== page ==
500 Watt or greater power supply with two 75W 6-pin PCI Express® power connectors recommended (600 Watt and four 6-pin connectors for ATI CrossFireX™ technology in dual mode)


http://www.amd.com/us/products/desktop/graphics/ati-rad...

This build still beats out yours cuz a fastest cpu means nothing if it's not fully utilized. Apps will load up in seconds.
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January 27, 2010 9:36:29 PM

Well this is partly a computer for my dad (who plays a lot of games lately), and for me when I'm at home from college. He always insists on having the best stuff possible.

So the i7 920 would be overkill for this then?

Best solution

January 27, 2010 10:04:24 PM
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I like the build:

Case / PSU combo simply can't be beat

MoBo - I'd step up to ASUS P6X58D

http://www.newegg.com/Product/Product.aspx?Item=N82E168...

RAM - OK if not going to OC (tho it is CAS 8) and the 920 just begs to be OC'd. For OC'ing you'll want DDR1600
CAS 7 for $179 http://www.newegg.com/Product/Product.aspx?Item=N82E168...

HS - For that money, I'd choose the Prolimatech Megahalems

http://www.frozencpu.com/products/8807/cpu-pro-01/Proli...
http://www.frozencpu.com/products/7038/thr-41/Innovatio...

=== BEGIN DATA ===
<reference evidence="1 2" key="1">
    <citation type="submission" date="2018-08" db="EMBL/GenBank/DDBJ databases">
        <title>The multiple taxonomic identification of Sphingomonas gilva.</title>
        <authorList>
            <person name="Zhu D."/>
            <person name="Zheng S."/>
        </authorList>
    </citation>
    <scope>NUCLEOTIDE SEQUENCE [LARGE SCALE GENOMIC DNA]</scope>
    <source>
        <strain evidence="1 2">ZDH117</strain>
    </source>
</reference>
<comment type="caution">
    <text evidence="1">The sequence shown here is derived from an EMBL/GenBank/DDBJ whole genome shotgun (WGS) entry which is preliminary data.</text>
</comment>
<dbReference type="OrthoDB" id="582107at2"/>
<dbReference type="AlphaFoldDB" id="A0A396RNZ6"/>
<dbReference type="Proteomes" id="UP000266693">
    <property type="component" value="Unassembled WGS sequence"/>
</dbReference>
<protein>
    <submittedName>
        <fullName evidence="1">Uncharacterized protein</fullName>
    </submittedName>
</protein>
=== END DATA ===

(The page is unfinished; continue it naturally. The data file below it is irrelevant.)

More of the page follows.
http://www.frozencpu.com/products/10026/fan-639/Scythe_...
http://www.frozencpu.com/products/8418/cab-150/FrozenCP...

If that's a budget breaker, look at the Xigmnatec S1283 or one of the others here:
http://www.silentpcreview.com/Recommended_Heatsinks
http://www.frostytech.com/top5heatsinks.cfm#INTELHEATSI...
http://benchmarkreviews.com/index.php?option=com_conten...

HD - The WD Black 2 TB model is a 500 GB per platter drive, but unless things have changed, the 1 TB is the older 330 Gb per platter model. Check out the performance charts and pick whatever 500 GB per platter drive performs best under your usage patterns. At smaller capacities, you are limited to the Seagate 7200.12 or the Spinpoint F3 for 500 GB per platter drives. The 7200.12 excels in gaming, multimedia and pictures whereas the F3 wins at music and movie maker. See the comparisons here (copy past link in manually, link won't work in forum):

(http://www.tomshardware.com/charts/2009-3.5-desktop-har...[2371]=on&prod[2770]=on)
January 28, 2010 12:41:15 PM